For unknown reasons Philip resigned as Grand Master in 1171, and was succeeded by Odo de St Amand. Philip accompanied Amalric to Constantinople as ambassador to the Byzantine Empire in order to restore good relations with them after the failure of the Egyptian invasion. He probably died on April 3, before reaching Constantinople.[18]


Philip's personal life is largely a mystery. William of Tyre describes him as one of the "brave men, valiant in arms and trained from their earliest years in the art of war" who accompanied Amalric to Egypt.,[19] Sometime after he became lord of Oultrejordain, he made a pilgrimage to the monastery of Saint Catherine's Monastery on Mount Sinai.[20] With his wife Isabella he had a son, Rainier (who predeceased him), and two daughters, Helena and Stephanie.[21] Isabella died probably in 1166, which may have led to Philip's decision to take vows as a brother of the Knights Templar.[20] His lands were inherited by his elder daughter, Helena, wife of Walter III Brisebarre, lord of Beirut, and after Walter's death, by Stephanie and her husbands.[22]


  1. ^ Milly is the name or part of the name of several communes in France (Milly-la-Forêt, Milly-Lamartine, Milly-sur-Bradon, Milly-le-Meugon, Milly-sur-Thérain, Milly in Normandy...).
  2. ^ a b Murray 2000, pp. 207–208.
  3. ^ a b Barber 2003, p. 62.
  4. ^ a b Murray 2000, p. 207.
  5. ^ a b c d e f Barber 2003, p. 63.
  6. ^ Barber 2003, p. 64.
  7. ^ a b c d Barber 2003, p. 71.
  8. ^ Runciman 1989, p. 335 (note 1).
  9. ^ a b c d e Barber 2003, p. 65.
  10. ^ Runciman 1989, p. 236.
  11. ^ a b c Barber 2003, p. 67.
  12. ^ a b c d Barber 2003, p. 68.
  13. ^ a b Barber 2003, p. 69.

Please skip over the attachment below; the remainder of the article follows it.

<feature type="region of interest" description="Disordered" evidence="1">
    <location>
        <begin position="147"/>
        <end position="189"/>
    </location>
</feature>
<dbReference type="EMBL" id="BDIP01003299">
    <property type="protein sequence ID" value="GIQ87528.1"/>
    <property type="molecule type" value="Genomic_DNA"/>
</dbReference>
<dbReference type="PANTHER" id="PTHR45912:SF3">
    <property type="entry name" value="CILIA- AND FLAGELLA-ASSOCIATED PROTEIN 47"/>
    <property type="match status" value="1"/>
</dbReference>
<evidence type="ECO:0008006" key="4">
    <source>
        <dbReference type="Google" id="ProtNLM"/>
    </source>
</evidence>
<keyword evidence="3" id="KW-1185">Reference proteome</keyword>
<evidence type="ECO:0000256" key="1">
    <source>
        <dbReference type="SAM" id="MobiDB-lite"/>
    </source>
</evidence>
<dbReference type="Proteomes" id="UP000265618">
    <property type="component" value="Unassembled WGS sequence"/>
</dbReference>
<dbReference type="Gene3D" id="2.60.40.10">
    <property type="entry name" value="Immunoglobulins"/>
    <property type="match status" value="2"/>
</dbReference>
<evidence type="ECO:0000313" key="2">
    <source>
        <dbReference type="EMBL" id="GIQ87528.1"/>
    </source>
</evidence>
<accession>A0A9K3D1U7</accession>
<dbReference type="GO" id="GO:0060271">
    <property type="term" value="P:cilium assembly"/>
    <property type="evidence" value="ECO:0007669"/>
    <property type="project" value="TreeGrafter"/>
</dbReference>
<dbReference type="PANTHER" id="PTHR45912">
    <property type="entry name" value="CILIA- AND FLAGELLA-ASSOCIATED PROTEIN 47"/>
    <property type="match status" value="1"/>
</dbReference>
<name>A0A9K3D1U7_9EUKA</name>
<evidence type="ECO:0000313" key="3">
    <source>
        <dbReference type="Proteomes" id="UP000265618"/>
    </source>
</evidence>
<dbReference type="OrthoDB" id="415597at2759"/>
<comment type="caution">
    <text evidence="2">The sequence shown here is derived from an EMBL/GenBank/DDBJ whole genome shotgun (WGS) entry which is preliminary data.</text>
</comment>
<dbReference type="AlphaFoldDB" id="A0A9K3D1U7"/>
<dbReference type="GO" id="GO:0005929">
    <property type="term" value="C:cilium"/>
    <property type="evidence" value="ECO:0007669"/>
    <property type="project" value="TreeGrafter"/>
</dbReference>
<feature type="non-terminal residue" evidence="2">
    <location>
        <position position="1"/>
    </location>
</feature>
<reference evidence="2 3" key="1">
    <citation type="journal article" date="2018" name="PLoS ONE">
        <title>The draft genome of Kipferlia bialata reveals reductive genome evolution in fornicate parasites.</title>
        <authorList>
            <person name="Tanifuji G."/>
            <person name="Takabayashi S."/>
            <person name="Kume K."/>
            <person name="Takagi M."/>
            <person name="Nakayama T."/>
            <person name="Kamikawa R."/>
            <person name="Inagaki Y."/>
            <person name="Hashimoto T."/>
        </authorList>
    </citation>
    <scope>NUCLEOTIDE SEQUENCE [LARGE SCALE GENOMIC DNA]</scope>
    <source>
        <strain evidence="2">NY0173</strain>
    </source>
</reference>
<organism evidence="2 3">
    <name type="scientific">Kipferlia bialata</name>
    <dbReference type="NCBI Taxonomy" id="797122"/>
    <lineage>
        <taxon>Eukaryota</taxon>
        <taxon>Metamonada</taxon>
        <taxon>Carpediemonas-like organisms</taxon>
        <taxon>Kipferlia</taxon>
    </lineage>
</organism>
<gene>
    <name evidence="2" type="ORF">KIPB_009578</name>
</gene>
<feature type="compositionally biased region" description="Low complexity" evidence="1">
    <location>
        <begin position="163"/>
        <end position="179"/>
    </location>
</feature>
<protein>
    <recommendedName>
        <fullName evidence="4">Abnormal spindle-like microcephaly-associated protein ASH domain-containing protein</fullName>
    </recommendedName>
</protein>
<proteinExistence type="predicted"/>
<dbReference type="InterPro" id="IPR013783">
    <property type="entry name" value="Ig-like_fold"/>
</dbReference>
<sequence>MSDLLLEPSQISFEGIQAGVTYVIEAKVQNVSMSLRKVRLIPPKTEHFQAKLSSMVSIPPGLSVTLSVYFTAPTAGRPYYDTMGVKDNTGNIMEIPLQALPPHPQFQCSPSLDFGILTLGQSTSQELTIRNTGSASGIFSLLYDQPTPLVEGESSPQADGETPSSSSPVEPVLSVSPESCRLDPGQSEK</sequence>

14. ^ Riley-Smith 1973, p. 65.
  15. ^ Barber 2003, p. 70.
  16. ^ Barber (2003), p. 61.
  17. ^ Barber, pp. 73-74.
  18. ^ Barber (2003), p. 75.
  19. ^ William of Tyre, A History of Deeds Done Beyond the Sea, trans. E. A. Babcock and A. C. Krey. New York: Columbia University Press, 1943, vol. II, bk. 19, ch. 22, p. 326.
  20. ^ a b Barber, p. 71.
  21. ^ Barber (2003), p. 63.
  22. ^ Barber, p. 72.


  • Barber, Malcolm (2003). "The career of Philip of Nablus in the kingdom of Jerusalem". In Edbury, Peter; Phillips, Jonathan (eds.). The Experience of Crusading, Volume 2. Cambridge University Press. pp. 60–78. ISBN 0-521-78151-5.
  • Hamilton, Bernard (2000). The Leper King and His Heirs: Baldwin IV and the Crusader Kingdom of Jerusalem. Cambridge University Press. ISBN 978-0-521-64187-6.
  • Murray, Alan V. (2000). The Crusader Kingdom of Jerusalem: A Dynastic History, 1099–1125. Prosopographica et Geneologica. ISBN 978-1-9009-3403-9.
  • Riley-Smith, Jonathan (1973). The Feudal Nobility and the Kingdom of Jerusalem 1174–1277. MacMillan Press.
  • Setton, Kenneth M., general ed. (1969) A History of the Crusades. 6 vols. Madison, Wis.: University of Wisconsin Press, 1969–1989
  • Kenneth M. Setton, general editor (1969) A History of the Crusades. Vol.1: The first hundred years; edited by Marshall W. Baldwin. Madison, Wis.: University of Wisconsin Press
Religious titles
Preceded by Grand Master of the Knights Templar
Succeeded by